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Are there bigger lessons to be learned from ‘Brokeback Mountain?’

by Linda Ketner
For many gay and lesbian people, the themes of “Brokeback Mountain” reverberate with themes in our own lives. Themes that are intensely pleasurable and intensely painful, to see and to remember.

During the decades I fought my sexual orientation, a steady diet of unrequited love was sometimes broken by periods of falling into the most intense and passionate love imaginable a la Ennis and Jack of “Brokeback.”

From the time I had a word for my feeling at 12, until I was 23-years-old, I did everything I knew how to do to change my sexual orientation, including working a part-time job in college to pay for therapy and marrying a man.

This last act, marrying a good, blameless, heterosexual man, is something for which I have deep regret. I thought I could will myself into heterosexuality and make us both happy. I couldn’t — heterosexuality wasn’t possible for me.

Was heterosexuality possible for Ennis and Jack? I don’t think so. I think both of them had a single sexual orientation as strong as mine. As I write that line, I see the bitter face of Ennis’s wife. I’ve seen that same bitterness before. Women married to gay men have that look, but who is culpable? The woman who chooses to stay for all the wrong reasons or the man who lives a more profound lie?

I do know that my greatest gift to my ex-husband was that I left the marriage early so that he could get on with his life. And, I also know that the marriage, and its demise, was a great gift to me as well. It set me free.

It let me know that my feelings weren’t going to be controlled by my will. They just weren’t. Not with my celebrated tenacity, not with prayer, not with therapy.

What followed my divorce were years of a soul-eroding, closeted life, but even that wasn’t as damaging as denying my genuine self to myself.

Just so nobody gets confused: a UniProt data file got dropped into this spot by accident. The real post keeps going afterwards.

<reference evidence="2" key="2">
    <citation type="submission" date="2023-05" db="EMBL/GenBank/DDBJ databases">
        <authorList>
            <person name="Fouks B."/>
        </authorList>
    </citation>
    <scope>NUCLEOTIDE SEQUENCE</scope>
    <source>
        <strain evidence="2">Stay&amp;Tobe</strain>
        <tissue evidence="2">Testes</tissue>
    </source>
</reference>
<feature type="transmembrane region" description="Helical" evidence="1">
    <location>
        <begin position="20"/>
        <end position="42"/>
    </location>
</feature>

And, although I’m not proud of it, like Ennis and Jack, during that period, I was the secret love of a partner who was married to someone else. Ennis and Jack’s ecstasy at seeing one another, the fiery passion, the longing and yearning between times together are all familiar to me and to many of you who also have been a secret love.

Quite frankly, those feelings are a high that generally aren’t found in a real-life-love or in marriage, which many of us are so keenly pursuing.

There is just something spectacular, wild and raw about the forbidden, the seldom, the secretive. It can’t be duplicated by the everyday responsibilities of feeding the dogs, taking out the garbage and paying a mortgage.

Who would Ennis and Jack have been had they decided to stop the secret love and live with one another? I’m betting it would have been a different kind of love story. I think all that fabulous lust would have transformed into an everyday depth of caring that we saw in the latter part of the movie.

Maybe they would have shared Thanksgiving Dinner and the Fourth of July. They could have been there to take care of each other. Together they could have watched some of the best sunsets ever. They would have been available with a hug any of the dozens of times one is needed. And, Ennis would have been there for Jack’s death — perhaps he might have even prevented it.

Soaring heights or peaceful depths?
We choose — and with the choices create our lives.


Many of us have lived from soaring heights to peaceful depths at different times in our lives. Some of us have tried to live both at the same time.

Culturally, we’ve been known for the former: the hedonistic pleasure seekers. Is it true or false for most of us? Who are we? And, does it differ by gender? Does it differ by age?

Is our interest in marriage an attempt to reflect our “real” culture, which has always been more stable and deep than heterosexuals supposed? Or, is our interest in marriage a reflection of our desire to transform gay relationships into stronger, deeper commitments?

I don’t know.

But I do know this: if marriage had been available to Ennis and Jack, it would have been a different movie. And — although I know movies thrive on unrequited love and illicit sex

— I wonder if Ennis might really have been afraid of losing the mania and obsession. Are we?

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